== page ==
Online you’ll easily find many top Mandarin Chinese learning podcast resources, which can help you improve your Chinese language fluency. But there are so many of them, so here we list the best of these podcasts. Many of them are free, yet some of these podcasts are paid, but trust our word that they’re (for most Chinese language learners) worth the money.
A bucketload of fools
You can find this podcast on Ximalaya. 二货一箩筐 has over two hundred episodes in clear spoken Mandarin Chinese, and the sketches are really short and funny jokes. The sentences are short and you should be able to understand a lot (including the punchlines) if you’re above HSK4.
The Chinese name for this Mandarin podcast is 狗熊有话说 (Gǒuxióng yǒu huà shuō). Many Chinese learners speak highly of this. The presenter’s network name is 狗熊 (Gǒuxióng), and he is from Yunnan, a southwestern province of China. In each podcast episode, he talks about what he is interested in, and sometimes plays some of his favorite tracks.
First of all, the content is delivered by very authentic Chinese. For beginners, this is not always the easiest thing to find, but it is still pleasant due to its simple and easy-going atmosphere.
The other thing that the bear has something to say is that the bear talks about topics closely related to our daily lives: productivity, technology, and language learning. For example, he often talks about his method of learning English, which makes podcasts an excellent listening material for those of us who learn Chinese.
Let me add one more thing, I’m very happy to hear the accented Mandarin and the plain male voice. Many Mandarin learning materials and public audios are too correct. According to my experience, women often have more voices than men. Good balance of hearing different people talking.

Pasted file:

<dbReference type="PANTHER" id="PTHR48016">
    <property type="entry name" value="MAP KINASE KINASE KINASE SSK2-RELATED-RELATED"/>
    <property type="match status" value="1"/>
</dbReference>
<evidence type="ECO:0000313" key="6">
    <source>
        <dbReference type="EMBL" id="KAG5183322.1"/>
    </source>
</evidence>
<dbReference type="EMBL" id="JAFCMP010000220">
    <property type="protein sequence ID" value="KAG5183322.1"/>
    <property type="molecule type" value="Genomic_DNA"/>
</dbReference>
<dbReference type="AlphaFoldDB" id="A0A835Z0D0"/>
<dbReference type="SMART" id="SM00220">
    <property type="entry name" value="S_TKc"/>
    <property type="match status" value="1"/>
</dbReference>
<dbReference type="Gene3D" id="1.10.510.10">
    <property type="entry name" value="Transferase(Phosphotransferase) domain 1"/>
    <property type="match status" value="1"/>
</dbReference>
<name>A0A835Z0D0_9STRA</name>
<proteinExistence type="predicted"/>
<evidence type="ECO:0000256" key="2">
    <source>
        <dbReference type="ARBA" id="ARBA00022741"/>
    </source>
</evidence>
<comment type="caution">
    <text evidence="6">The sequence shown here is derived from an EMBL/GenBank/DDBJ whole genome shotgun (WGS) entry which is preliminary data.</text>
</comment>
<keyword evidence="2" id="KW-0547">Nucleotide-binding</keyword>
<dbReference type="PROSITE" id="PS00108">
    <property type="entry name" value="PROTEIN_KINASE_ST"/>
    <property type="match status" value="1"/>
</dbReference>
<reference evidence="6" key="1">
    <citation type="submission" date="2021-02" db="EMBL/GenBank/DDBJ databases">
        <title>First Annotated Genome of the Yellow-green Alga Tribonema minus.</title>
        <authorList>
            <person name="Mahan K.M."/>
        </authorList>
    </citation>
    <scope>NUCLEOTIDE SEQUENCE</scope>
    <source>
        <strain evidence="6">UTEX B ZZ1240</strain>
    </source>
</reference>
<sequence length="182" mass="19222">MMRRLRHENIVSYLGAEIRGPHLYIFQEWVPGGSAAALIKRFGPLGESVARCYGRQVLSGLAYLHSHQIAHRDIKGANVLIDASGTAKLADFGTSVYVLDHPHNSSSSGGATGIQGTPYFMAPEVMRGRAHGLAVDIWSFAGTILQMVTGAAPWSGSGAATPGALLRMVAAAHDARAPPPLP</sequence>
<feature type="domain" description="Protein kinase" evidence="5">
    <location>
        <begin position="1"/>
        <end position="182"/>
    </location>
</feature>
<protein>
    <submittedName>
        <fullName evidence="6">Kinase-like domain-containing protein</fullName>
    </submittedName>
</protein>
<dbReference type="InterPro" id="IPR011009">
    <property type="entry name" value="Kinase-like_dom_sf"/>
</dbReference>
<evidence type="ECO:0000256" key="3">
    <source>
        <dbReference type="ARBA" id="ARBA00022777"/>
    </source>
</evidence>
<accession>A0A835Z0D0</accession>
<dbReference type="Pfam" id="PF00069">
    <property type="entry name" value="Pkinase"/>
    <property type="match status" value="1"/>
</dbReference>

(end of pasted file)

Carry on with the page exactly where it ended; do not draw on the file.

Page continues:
Gou Xiong has an audio podcast, a video blog, and a WeChat channel that you can subscribe to. Link to his website.
Behind Wen Tao’s Headlines
The full Chinese name of this odcast is 锵锵三人行 (qiāngqiāng sān rén xíng). Qiang Qiang is a discussion podcast on current affairs. In fact, it is mainly about TV shows. Yet the audio podcast version can also be used as Chinese listening practice materials.
I like Qiangqiang’s three hosts, because it looks like a news program on the surface, but it is not included. Each podcast episode takes the form of a natural dialogue between the host Dou Wentao and the two guests.
This podcast — whois Chinese name is ‘静雅思听 (jìngyǎsītīng)’ provides recordings of Chinese literature for various readers. Therefore, it is very different from the podcast with Qiangqiang. Mandarin is usually very standard and rehearsed, with a more playing feel.
Since the content is more of literary works, the 静雅思听 podcast uses a rich vocabulary and is more diversified in style and sentence structure. In my opinion, this is a good supplement to the podcasts of Qiangqiang.
The content does not evade deeper issues and is usually really appealing. That being said, we also went into some extremely long and not particularly interesting text readings, from which we zoned out a bit…
For 静雅思听, the only thing we don’t like is that they spread exaggerated or overly joyous advertisements in their reading. This tends to destroy any atmosphere that the reading has established in the first few minutes. Again, these Chinese podcasts are free, so can’t complain! And there are paid versions if advertisements catch your attention. Link.
BBC News Blog in Chinese
The Chinese name is 新闻博客 (BBC xīnwén bókè). We’re not massive-massive fans of BBC News podcasts, but at the same time we think it’s important to get used to this Chinese format and style of speaking Mandarin.
As you would like to see from the news program, it is quite fast and very formal. They did get a lot of contributions from various speakers and experts, and they added some diversity to the mix.
Aspects we do like about the Chinese version of the BBC News blog is that it’s fast and relevant, and the episodes don’t last too long. Link to the Chinese podcast from the BBC.
Eight-minute Open book
This Chinese podcast, named ‘开卷八分钟 (kāijuàn bā fēnzhōng)’ is another top Chinese podcast. Unfortunately, they stopped producing new content in December 2014, but there is a backlog of past podcast episodes to keep you going.
Like Qiang Qiang’s trio of hosts, this is actually a TV program, but you can just enjoy the audio alone as well. As you might guess from the title, the ‘Eight-minute Open book’ consists of an eight-minute plot in which the host reviews and summarizes a book. The reason we like this a lot is because you have heard potential Mandarin Chinese reading materials while improving Chinese listening.
Since the show is discontinued it can be hard to find episodes, but you’ll find plenty of podcasts / videos on their YouTube channel. Link.